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Sonic Jesus
Neither Virtue Nor Anger Ben Graham , April 14th, 2015 12:05

The debut album by Italy's Sonic Jesus is a dark, uncompromising listen. Ninety minutes long, it's spread over four sides of vinyl, each with their own distinct character, though the differences between them may not be immediately apparent. On the surface, Sonic Jesus are yet another band in the seemingly never ending nu-psych/shoegaze revival; droning, gothic, heavy and hypnotic. What sets them apart, is the sheer unrelenting density and stubborn trudge of Neither Virtue Nor Anger. In listening to this album all the way through, – preferably loud and in the dark – you feel like you're embarking on an epic descent into some collective psychic and spiritual underworld, from which you may never emerge. Morbidly introspective, it's also a driving heavy metal exercise in docility – like a 21st century Hawkwind. And its uncompromising dedication to pursuing its own singularly dank metaphor finally lifts this record above most of its peers towards the flagellant intensity of Current 93 or Swans.  

Better perhaps to take it a side at a time. Side one begins slowly, with 'Locomotive,' a hesitantly chiming guitar and keening funereal vocals. It's nearly three minutes before a steady, ritualistic beat comes in, building steadily to an explosion sometime after the four-minute mark, when the song finally lives up to its title and becomes a train gathering steam, building up speed as it moves apace down the track, the furnace finally igniting. A tolling bell introduces the gothic-motorik bass and organ groove of 'Triumph,' sounding like early Sisters of Mercy meets the Black Angels, or A Place To Bury Strangers if they discovered subtlety; an early highpoint. The hammering 'Reich' takes us back to Psychocandy and more psychedelic gothic punk with hints of White Hills, while the Farfisa-sounding organ and reverb-heavy guitar lend a Texan twang to proceedings. 'Sweet Suicide' meanwhile has a steady, shoulder-swaying rhythm with impenetrable, distorted vocals and impolite blasts of fuzz interrupting the rolling bass and drums.

So far so good, but on side two it all starts to become a bit over familiar. Certainly the pastiches are expertly done, as a Suicide/Mysterians organ cuts through the murky fuzz of 'Dead', which otherwise could easily be the Warlocks or the Black Angels, while 'Lost Reprise (Francesca)' is pure Spiritualized shimmer, or the Brian Jonestown Massacre in a narcotic Velvets haze. The lively fairground organ of 'Drift 22' at least evokes the wilful eccentricity of Clinic, atop the gothic rumble of a more controlled Eighties Matchbox B-line Disaster.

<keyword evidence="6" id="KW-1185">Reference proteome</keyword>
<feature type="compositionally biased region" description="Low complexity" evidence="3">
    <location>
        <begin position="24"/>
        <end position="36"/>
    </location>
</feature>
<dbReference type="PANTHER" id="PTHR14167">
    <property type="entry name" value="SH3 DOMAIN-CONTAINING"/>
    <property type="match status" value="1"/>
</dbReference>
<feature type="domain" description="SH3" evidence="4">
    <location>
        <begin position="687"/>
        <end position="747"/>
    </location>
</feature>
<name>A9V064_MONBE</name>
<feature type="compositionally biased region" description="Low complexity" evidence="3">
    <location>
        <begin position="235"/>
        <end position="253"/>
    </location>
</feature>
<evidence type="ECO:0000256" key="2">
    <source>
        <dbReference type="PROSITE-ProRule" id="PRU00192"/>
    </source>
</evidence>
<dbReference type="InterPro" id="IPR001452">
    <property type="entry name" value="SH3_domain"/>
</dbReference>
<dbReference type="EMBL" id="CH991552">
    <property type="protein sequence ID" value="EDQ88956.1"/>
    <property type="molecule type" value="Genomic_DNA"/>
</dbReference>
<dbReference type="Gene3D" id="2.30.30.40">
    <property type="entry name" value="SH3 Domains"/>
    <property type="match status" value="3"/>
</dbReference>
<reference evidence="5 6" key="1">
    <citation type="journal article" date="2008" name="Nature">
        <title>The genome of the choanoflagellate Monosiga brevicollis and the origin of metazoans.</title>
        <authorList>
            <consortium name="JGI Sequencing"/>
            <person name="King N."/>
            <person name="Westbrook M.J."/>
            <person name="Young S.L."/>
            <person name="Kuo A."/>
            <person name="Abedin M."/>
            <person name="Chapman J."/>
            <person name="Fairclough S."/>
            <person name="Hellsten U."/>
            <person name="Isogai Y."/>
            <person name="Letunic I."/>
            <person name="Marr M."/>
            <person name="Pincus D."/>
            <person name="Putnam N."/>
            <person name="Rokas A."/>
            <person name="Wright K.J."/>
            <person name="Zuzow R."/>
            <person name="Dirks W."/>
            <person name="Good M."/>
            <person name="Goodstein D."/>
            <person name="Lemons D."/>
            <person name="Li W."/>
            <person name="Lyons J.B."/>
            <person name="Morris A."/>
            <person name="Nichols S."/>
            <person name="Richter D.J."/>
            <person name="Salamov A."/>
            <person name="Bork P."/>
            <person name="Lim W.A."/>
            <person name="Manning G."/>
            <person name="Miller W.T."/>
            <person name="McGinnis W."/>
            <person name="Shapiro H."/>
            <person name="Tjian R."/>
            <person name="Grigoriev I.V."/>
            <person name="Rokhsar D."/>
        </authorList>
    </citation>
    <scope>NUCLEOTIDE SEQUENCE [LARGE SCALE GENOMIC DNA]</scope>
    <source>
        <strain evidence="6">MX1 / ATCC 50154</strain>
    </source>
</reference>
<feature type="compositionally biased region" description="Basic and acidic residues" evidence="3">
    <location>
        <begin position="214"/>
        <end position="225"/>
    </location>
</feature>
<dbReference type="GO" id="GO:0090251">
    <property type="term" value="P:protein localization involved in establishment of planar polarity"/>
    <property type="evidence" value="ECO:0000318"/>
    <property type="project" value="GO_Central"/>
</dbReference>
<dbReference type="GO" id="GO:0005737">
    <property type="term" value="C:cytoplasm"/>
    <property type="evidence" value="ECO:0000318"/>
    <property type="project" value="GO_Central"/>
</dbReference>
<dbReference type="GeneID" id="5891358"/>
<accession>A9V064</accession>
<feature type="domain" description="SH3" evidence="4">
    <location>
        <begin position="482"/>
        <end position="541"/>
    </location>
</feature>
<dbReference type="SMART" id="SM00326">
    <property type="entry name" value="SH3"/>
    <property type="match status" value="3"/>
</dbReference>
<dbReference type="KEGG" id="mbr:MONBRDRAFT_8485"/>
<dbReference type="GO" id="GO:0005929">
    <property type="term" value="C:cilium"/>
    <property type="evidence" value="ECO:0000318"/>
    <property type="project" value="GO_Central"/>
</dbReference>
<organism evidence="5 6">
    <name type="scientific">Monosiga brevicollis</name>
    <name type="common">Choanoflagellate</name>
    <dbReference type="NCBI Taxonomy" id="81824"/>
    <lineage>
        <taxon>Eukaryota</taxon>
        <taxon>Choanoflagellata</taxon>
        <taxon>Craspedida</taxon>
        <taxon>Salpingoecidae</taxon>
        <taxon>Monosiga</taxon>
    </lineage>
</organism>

Thankfully things start to get somewhat more interesting on the album's third side, as if having proved their ability to match the sound of their predecessors, Sonic Jesus now feel free to experiment and innovate. It's hard to say how songs like 'Monkey On My Back' or 'Luxury' transcend the form, other than in being expertly eerie musical creations replete with stronger than average melodies and atmosphere. Certainly the minimal electronic pulse beat of 'Whore is Death' surprises by never evolving into the Georgio Moroder groove you might expect, instead cultivating an almost Kurt Weill ugliness and angularity, the primitive drums fighting against the electronic rhythm to near-nightmarish effect. A haunting clarinet lie breaks up the gloomy clang of 'My Lunacy' before the song suddenly breaks down into a sparse acoustic lament, and then just as suddenly erupts again in groaning sirens like some incredibly ancient piece of mysterious, magical trance music.

Throughout the album the vocals are made indecipherable by distortion, but come over like the guttural ravings of some possessed wilderness preacher, part way between Fields Of The Nephilim's Carl McCoy and the singer from Sand's dry-as-dust krautrock classic Golem. The titles though often seem suited to the music, regardless of lyrics; hence the chilly, ominous and gristly horror of 'Cancer' or the Morse code-like dot-dash rhythm of 'Telegraph.' 'Underground' seems dark and grubby with earth and soil, the organ stabbing through like a hand clawing free of the grave, until the song builds to an unhinged, howling climax. And the album ends, as it must, with 'Kali Yuga' - the last of the four stages of the world according to Hindu scripture, and an era of unprecedented hardship and strife. Yet this is a surprisingly calm and meditative conclusion, the gentle pulse overlaid with monastic chanting and hypnotic guitar glissandos. Like a lot of the album, it feels closer in some ways to the dark, minimalist techno of someone like Plastikman than to the dynamics of conventional rock music.

At times punishing and primitive, Neither Virtue Nor Anger possesses an elusive, brutal beauty. It may not win over anyone who feels that - fifteen years on from the first Warlocks album - the psych-drone cul-de-sac has long since reached its dead end. But for those still open to new refinements, fresh mysteries and ecstasies within the form, then Sonic Jesus have conclusively proved themselves the contemporary masters.      

  

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